Yes, that’s right, the place in the Arctic. #0 – nothing. The end.
Formerly known as Mitsui Greenland, this amusement park currently has claim to the second highest number of rollercoasters in Japan, though this can mostly be attributed more to decline than investment in much of the local industry at the moment. Like similarly scaled rivals, the park hasn’t seen a new coaster in over a decade and it does make me wonder/worry about the business side of affairs.
This was the first park I ever visited in this fine nation. It’s not the most well known of places amongst enthusiasts, particularly those only seeking out that next best coaster as there isn’t really anything in the way of a standout attraction to get overly excited about, but what they do have is a varied and interesting mix, of which it’s much harder to pick a favourite than your average park with filler and a clear winner. Creds are creds as well and sometimes the fun is in acquiring the obscure, whether that be the destination itself or a rare type of hardware on offer.
It should make for a passable list topic in any case.
I’m not one to rag on kiddie coasters. They fit their target market nicely and it just so happens to overlap with the more obsessive counters among us. At the end of the day though, this twin helix powered coaster can be found almost anywhere and it’s just a number to me.
Speaking of numbres, the park is home to a Vekoma SLC. I’ve recently covered the topic of this notorious coaster design in great length on here and, basically, it’s not one to get excited about.
Alright, one more. This common spinning wild mouse setup is often seen at travelling fairs and that’s just where it belongs to be honest. I’ve nothing against the type, they can even be rather entertaining, depending on the often hugely unpredictable performance on the day, but for a permanent installation – could do better.
I don’t remember much of the Meisho/Zamperla international collaboration powered coaster here to be honest, in fact I was fascinated just to learn that that was a thing. Set indoors, with a sprinkling of alien theming and much cornering, most hardware of this nature tends to all blend into one – I guess that’s what happens when you don’t confine yourself to the design limitations created by gravity.
And on the subject of coaster collaborations, during their demise Arrow passed the torch on to Vekoma for the suspended swinging coaster design, one of the key results of which was these happy Orca faces. Even if I thought the last coaster was full of corners, this one makes a mockery of it and that does have a bit of an impact on excitement, but I respect this one. Only three in the world exist and this is the last to retain the original trains.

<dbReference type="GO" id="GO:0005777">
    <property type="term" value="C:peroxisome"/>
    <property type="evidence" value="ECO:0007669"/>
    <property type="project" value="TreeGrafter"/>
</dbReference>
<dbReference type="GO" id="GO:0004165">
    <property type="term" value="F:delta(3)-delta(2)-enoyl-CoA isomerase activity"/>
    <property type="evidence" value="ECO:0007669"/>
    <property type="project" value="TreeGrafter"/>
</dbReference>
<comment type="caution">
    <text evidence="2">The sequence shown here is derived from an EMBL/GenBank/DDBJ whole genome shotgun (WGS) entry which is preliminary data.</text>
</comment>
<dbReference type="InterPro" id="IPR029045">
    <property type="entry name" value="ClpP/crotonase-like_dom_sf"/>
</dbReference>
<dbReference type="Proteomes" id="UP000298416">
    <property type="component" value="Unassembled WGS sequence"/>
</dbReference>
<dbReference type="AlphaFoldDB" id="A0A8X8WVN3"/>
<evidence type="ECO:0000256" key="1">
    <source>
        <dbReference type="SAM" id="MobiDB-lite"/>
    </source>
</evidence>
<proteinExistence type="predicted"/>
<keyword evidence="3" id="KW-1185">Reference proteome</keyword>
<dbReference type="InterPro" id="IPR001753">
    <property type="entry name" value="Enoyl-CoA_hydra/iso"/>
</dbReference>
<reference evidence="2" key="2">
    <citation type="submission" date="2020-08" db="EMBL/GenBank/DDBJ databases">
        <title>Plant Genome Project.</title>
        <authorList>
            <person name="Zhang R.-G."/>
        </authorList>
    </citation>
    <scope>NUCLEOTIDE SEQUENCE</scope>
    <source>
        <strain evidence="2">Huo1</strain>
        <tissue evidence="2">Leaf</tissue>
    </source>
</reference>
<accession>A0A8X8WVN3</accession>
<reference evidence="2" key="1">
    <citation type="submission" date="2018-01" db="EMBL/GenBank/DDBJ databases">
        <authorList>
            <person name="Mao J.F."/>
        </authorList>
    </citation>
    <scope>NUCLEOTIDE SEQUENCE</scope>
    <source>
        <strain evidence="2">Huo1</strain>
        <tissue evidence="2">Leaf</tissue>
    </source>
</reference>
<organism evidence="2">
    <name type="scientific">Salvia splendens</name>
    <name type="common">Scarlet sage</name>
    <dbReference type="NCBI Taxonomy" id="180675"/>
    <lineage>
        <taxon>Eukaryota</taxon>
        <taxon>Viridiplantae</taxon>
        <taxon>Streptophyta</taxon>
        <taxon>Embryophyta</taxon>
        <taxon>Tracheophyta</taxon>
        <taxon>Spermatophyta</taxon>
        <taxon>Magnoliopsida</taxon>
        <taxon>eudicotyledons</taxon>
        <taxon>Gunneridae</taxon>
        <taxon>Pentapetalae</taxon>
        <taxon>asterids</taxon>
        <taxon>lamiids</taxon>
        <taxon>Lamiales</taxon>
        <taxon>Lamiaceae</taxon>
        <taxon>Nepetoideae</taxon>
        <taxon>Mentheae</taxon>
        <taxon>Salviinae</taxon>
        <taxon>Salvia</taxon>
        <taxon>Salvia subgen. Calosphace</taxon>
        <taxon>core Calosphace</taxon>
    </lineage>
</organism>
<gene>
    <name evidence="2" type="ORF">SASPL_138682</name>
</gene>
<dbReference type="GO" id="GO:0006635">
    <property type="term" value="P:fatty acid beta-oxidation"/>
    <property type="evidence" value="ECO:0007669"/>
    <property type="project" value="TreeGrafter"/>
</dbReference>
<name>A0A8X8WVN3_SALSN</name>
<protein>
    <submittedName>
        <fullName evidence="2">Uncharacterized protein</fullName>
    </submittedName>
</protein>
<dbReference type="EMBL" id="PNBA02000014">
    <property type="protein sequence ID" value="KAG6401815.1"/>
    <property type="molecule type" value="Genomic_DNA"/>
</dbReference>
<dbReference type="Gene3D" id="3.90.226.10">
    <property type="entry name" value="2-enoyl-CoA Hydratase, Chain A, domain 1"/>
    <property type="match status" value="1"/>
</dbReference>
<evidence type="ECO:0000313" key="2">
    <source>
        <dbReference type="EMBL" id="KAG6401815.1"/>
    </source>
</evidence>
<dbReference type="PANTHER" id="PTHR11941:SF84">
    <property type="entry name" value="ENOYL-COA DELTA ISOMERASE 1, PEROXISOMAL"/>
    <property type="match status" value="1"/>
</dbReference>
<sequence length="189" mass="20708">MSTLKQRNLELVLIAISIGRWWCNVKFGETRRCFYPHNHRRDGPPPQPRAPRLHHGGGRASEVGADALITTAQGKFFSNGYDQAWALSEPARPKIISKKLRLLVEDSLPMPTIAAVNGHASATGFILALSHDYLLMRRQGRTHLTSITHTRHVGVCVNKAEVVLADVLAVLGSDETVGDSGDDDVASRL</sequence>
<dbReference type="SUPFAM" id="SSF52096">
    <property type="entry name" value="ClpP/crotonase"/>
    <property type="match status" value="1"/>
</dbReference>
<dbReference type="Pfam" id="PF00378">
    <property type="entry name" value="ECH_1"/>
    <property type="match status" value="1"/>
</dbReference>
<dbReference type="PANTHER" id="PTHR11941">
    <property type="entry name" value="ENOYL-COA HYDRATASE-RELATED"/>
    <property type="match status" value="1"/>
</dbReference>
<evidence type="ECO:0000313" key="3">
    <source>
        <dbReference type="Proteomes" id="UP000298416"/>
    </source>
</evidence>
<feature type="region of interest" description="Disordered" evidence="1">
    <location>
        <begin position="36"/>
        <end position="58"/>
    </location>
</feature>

Something about this ride is just so adorable. I could barely fit in the car, it involved more struggles than the actual smallest cred here, but what a custom layout. Many straight lines winding down the hillside like a low key terrain coaster. Fun theming, amusing train, enthusiastic staff. The whole package.
The pink standard sit down side of this Togo racing coaster currently has the benefits of on board music and the drawbacks of shoulder restraints. It’s not the most significant and intense of layouts so it’s hard to see why the latter is necessary, but the ride is great fun for the interaction between trains alone. Despite the bad rep this manufacturer has earned from installations in the USA, the local examples are, to me at least, a fine relic of their era.
As further evidenced by these amazing creations. This one might look familiar – a different angle of the ride tends to plaster anything online with my name attached to it. I was very happy with my first Ultra Twister mainly because it’s just so… ambitious. The trains look like torture devices and the vertical lift and drop sequence, although a lot more common right now, 35 years after these were first made, is terrifying simply because of that fact. They’re actually surprisingly comfortable though, if you don’t mind a bit of a car crash on the brakes, and the rest of the forces, both forwards and backwards, are always a pleasant surprise.
So much charm. My introduction to Japanese jet coaster life provided the perfect example of what they do best. Cast aside any notions of force, intensity, airtime, this is a machine that simply rumbles around like an amped up transport ride. And it’s joyous. Huge, goes on forever, a dinosaur on the train and a dinosaur on the track. A dinosaur is the track (‘Gao’ is how dinosaurs roar in Japanese by the way). Not trying is the key to not disappointing. I can’t fault it.
I have to give the number one spot to this one based on sheer surprise though. There were a lot of firsts for me in this park but this standup was the greatest surprise among them, subverting all previous notions of the ride type being a dud. Never has the standing position been more accurately simulated nor unnervingly exposed on a coaster. Standing worried on a metal plate that gets carried up 125ft into the air, feeling every click of the chain and bump in the track straight though the legs. Then it starts racing the other train, all smiling and waving. Then, distracted, you get thrown into the air on the hills with no semblance of control. Togo are the kings of this specific game and I want them back in business for that alone.